COLORADO SPRINGS, Colo. (CBS4) – He threatened to punch a reporter and now U.S. Interior Secretary Ken Salazar says he regrets it.

The subject is controversial. In fact, Salazar says it is the most difficult issue he’s had to deal with, according to the newspaper where the reporter works. It’s not the BP oil spill or fracking, rather the management of wild horses on public land.

READ MORE: Testing For COVID Ramping Up Again In Colorado

It started as a low-key Election Day rally near Colorado Springs. Salazar was getting out the vote for President Obama when a reporter got under his skin and things got weird.

“He was angry saying, ‘If you ever set me up like this again, I’ll punch you out,’ ” said Ginger Kathrens with The Cloud Foundation, a wild horse advocacy group.

Kathrens was videotaping the interview that she says turned ugly when Dave Phillips with the Colorado Springs Gazette asked Salazar about an investigation into Colorado rancher Tom Davis, who is suspected of selling hundreds of wild horses to a Mexican slaughterhouse. The man reportedly has business ties to Salazar and bought the horses from the Interior Department’s Bureau of Land Management.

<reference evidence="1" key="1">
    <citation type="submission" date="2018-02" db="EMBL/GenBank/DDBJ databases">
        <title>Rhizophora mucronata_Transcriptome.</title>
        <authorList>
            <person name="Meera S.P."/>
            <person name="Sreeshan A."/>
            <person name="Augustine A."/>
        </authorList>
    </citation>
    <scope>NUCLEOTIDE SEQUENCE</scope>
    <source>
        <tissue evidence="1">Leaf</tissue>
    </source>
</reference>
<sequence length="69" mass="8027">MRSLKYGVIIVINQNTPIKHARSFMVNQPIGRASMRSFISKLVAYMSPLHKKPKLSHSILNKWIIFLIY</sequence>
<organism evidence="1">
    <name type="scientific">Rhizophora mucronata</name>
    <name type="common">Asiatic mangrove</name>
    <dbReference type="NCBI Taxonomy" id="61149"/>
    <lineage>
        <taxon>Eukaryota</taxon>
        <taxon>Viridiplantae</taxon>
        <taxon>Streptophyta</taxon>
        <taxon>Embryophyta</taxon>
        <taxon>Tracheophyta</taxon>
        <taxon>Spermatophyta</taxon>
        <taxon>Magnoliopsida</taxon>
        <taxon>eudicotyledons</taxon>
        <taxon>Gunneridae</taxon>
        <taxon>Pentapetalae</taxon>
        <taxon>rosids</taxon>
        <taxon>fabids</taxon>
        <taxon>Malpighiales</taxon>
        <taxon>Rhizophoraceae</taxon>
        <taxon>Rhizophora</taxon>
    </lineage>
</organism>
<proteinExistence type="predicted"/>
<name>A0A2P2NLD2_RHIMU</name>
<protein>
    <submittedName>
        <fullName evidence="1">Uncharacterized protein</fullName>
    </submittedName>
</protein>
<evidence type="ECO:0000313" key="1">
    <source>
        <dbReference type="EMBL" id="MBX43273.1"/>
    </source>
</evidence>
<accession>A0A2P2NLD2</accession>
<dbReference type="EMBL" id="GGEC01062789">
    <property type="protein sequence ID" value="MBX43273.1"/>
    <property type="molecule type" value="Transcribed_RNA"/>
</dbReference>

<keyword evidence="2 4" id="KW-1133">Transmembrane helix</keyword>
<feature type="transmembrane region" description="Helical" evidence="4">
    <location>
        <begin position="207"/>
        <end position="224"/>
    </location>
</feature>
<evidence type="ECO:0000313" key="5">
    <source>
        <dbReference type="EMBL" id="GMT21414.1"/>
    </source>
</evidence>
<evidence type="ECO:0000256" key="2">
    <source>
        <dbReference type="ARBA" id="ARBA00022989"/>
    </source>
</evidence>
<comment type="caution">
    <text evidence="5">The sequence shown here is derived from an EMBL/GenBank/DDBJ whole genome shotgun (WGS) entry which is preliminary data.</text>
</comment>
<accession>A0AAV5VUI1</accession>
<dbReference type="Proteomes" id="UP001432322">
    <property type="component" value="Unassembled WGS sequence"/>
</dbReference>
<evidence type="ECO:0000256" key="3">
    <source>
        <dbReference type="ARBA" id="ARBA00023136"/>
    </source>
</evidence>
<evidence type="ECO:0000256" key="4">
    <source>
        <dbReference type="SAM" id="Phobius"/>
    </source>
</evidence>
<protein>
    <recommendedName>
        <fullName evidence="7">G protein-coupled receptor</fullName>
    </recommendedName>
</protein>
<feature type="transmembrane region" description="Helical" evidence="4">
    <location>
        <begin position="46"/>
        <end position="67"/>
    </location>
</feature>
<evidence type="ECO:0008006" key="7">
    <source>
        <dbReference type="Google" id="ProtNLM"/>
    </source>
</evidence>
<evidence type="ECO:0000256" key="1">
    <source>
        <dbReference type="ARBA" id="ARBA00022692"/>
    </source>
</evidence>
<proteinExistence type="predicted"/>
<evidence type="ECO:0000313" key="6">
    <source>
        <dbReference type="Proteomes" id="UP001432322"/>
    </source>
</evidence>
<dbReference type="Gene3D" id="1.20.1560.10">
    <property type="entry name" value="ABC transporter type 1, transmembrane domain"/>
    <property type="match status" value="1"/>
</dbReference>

Salazar was evasive.

“I’m not familiar with exactly what’s going on with Tom Davis,” Salazar said.

READ MORE: Vaccination Rate Keeps Colorado Hospitals Out of Jeopardy

He was also mad. When the interview ended he turned toward Kathrens.

“You know what? You should never do that,” he told her.

“I thought, ‘What does that mean?’ And I turned to ask and he was in Dave’s face,” Kathrens said.

Her video camera was no longer rolling, but the reporter’s audiotape recorder was.

“You should never do that again. This is an Obama event. You know if you do that again I’m going to punch you out,” Salazar is heard saying on the tape.

“I didn’t anticipate that a high-ranking government official would lose it like this,” Kathrens said. “Obviously Dave’s questions hit a raw nerve.”

MORE NEWS: Gov. Jared Polis To Request Federal Disaster Declaration For I-70 Mudslide Damage Through Glenwood Canyon

The Colorado Springs Gazette reported on its website on Wednesday that Salazar called the reporter to apologize and sent him a letter agreeing to an interview.